In addition to Gastric Sleeve and Gastric Bypass, Dr Joseph also performs Revision Bariatric surgery for patients who have undergone a previous bariatric procedure, most often Gastric Bands and sometimes Gastric Sleeve. The reasons for considering revision surgery may be due to lack of weight loss, weight regain, significant reflux symptoms or other problems. The exact reasons why these problems occur are quite complex.

Revision Bariatric surgery may be a good option for some patients. There are a number of options available:

Gastric (Lap) Band to Gastric Sleeve
Gastric (Lap) Band to Gastric Bypass
Gastric Sleeve to Re-Sleeve
Gastric Sleeve to Gastric Bypass

Dr Joseph has seen excellent results with the most commonly performed revision procedure - a Gastric Band to Gastric Sleeve. Over the last few years he has seen patients do almost as well as those who have had a Gastric Sleeve as a primary procedure.

The decision of what is best for the patient will likely require some investigative procedures to be conducted to look at the stomach prior to deciding on a surgical plan, of course the goal outcome will also direct the decision.


Pre and Post Operative Information

Pre Operative Care

All Weight Loss Surgery patients are required to commence an Optifast based diet for a period of 2-3 weeks prior to surgery. This diet induces a change to the patient’s metabolism putting it into a Ketotic state, known as Ketosis. During this period the patient’s diet will be restricted, with only certain additional foods allowed (your dietitian will provide clear direction tailored to you). There are no carbohydrates, sugars, fruits or juices etc. permitted during this Optifast period.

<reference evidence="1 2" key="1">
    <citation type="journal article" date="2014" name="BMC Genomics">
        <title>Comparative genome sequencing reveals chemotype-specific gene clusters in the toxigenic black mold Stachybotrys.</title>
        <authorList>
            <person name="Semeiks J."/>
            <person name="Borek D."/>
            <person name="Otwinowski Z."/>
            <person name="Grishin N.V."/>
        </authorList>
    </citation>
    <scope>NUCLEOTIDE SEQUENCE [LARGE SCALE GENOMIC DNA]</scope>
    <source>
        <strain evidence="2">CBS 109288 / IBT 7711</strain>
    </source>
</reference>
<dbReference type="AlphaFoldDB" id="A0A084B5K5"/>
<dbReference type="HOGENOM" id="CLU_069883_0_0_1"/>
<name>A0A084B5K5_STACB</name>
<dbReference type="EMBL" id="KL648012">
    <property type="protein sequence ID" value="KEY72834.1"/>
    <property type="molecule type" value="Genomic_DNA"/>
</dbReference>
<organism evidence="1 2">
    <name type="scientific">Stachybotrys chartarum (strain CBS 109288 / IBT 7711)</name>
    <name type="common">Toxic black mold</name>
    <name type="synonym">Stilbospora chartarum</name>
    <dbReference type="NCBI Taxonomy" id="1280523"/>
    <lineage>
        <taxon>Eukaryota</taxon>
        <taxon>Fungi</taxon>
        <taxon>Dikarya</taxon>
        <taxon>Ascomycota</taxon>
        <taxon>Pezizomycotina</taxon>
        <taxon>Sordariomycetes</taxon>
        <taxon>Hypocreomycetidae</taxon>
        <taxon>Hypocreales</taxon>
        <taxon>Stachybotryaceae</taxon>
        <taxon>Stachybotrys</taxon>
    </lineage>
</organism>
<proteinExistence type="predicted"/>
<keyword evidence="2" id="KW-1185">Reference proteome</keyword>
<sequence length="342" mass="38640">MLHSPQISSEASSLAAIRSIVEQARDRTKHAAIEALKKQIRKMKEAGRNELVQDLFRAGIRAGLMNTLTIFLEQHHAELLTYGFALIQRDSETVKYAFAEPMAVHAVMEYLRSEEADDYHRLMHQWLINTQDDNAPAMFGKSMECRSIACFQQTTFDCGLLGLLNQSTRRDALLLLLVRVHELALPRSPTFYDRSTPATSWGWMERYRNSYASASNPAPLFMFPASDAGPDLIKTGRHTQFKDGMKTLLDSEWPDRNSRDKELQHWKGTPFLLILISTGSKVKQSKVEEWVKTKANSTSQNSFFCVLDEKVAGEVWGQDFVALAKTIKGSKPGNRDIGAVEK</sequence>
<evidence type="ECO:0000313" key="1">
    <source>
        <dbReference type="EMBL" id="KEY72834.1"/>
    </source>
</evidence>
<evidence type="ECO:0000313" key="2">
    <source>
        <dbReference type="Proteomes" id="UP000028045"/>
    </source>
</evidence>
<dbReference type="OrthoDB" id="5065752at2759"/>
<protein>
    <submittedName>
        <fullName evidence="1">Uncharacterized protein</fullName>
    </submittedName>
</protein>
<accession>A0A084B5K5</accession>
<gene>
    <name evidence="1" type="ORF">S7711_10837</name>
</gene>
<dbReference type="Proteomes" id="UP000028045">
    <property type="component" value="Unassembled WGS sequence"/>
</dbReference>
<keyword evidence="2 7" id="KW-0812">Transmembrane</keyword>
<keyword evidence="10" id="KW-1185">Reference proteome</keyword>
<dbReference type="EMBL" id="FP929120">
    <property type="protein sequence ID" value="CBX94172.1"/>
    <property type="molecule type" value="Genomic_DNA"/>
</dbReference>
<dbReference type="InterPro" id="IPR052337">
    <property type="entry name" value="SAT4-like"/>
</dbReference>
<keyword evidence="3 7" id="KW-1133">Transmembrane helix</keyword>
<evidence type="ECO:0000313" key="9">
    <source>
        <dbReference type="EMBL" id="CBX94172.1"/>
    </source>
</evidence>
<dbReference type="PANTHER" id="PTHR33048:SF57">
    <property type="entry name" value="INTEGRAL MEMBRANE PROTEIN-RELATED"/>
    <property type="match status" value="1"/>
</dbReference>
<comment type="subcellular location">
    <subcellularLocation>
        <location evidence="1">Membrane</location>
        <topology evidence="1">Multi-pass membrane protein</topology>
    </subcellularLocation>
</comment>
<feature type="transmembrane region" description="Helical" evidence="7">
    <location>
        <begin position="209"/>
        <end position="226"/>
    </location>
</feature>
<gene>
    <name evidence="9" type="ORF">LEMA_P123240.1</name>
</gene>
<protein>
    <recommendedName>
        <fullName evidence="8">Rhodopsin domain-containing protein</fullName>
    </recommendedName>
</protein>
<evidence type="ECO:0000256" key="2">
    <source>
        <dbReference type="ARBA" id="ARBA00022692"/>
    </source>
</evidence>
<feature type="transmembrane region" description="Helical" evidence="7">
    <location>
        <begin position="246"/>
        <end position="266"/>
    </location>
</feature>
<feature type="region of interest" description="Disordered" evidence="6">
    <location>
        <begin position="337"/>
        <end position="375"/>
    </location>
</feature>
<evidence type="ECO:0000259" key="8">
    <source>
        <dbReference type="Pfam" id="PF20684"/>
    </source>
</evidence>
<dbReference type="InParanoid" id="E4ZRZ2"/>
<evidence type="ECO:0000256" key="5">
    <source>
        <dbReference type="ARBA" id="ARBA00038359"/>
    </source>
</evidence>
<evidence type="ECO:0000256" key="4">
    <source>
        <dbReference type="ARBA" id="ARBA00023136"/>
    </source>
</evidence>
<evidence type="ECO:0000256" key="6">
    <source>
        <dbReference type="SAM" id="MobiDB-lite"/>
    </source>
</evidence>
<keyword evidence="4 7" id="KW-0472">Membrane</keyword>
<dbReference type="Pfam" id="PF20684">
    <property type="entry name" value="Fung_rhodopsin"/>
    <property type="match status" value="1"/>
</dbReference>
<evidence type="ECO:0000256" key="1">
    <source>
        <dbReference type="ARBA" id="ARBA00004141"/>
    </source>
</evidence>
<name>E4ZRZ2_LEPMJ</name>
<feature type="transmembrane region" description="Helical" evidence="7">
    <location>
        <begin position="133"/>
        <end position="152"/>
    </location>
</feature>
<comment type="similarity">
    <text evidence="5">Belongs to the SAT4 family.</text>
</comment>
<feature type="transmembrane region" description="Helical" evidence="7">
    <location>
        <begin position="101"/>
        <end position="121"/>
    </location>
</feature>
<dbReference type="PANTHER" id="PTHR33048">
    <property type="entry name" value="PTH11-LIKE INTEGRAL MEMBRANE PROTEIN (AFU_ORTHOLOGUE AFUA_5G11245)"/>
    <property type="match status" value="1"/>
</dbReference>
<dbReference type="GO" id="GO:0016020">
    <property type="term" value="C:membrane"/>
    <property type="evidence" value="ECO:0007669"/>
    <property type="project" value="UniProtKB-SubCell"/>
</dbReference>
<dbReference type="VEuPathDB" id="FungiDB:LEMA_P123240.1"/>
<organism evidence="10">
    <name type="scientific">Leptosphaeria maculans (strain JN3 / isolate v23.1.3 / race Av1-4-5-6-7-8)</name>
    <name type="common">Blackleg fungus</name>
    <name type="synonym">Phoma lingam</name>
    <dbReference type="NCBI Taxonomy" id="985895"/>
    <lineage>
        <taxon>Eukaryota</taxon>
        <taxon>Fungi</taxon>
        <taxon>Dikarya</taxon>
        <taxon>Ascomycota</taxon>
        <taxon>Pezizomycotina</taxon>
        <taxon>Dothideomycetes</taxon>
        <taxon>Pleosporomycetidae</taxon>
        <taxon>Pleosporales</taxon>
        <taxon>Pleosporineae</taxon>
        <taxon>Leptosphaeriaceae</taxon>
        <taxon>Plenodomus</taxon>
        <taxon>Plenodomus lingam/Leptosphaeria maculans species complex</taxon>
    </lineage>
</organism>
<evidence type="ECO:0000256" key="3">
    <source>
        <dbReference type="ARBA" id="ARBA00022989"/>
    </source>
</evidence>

The ketosis will result in fat stores coming out of the liver to provide the metabolic fuel your body needs. During surgery, it is necessary to retract the liver – the reduction in fat stores in the lead up to surgery allows for this to be done safely without risk of damaging or tearing the liver during the procedure.

Some patients may note that they can lose 5-10% of their body weight during this period. (It would be terrific if this were sustainable long term, but Optifast isn’t sustainable over time).

Medication
Most mediations can continue until the day of surgery, and they will be recommenced post operatively under our direction. There are several blood thinners and anti-platelet agents that will need to be stopped between 2-10 days prior to surgery depending on the particular medication. We will provide advice tailored to each patient.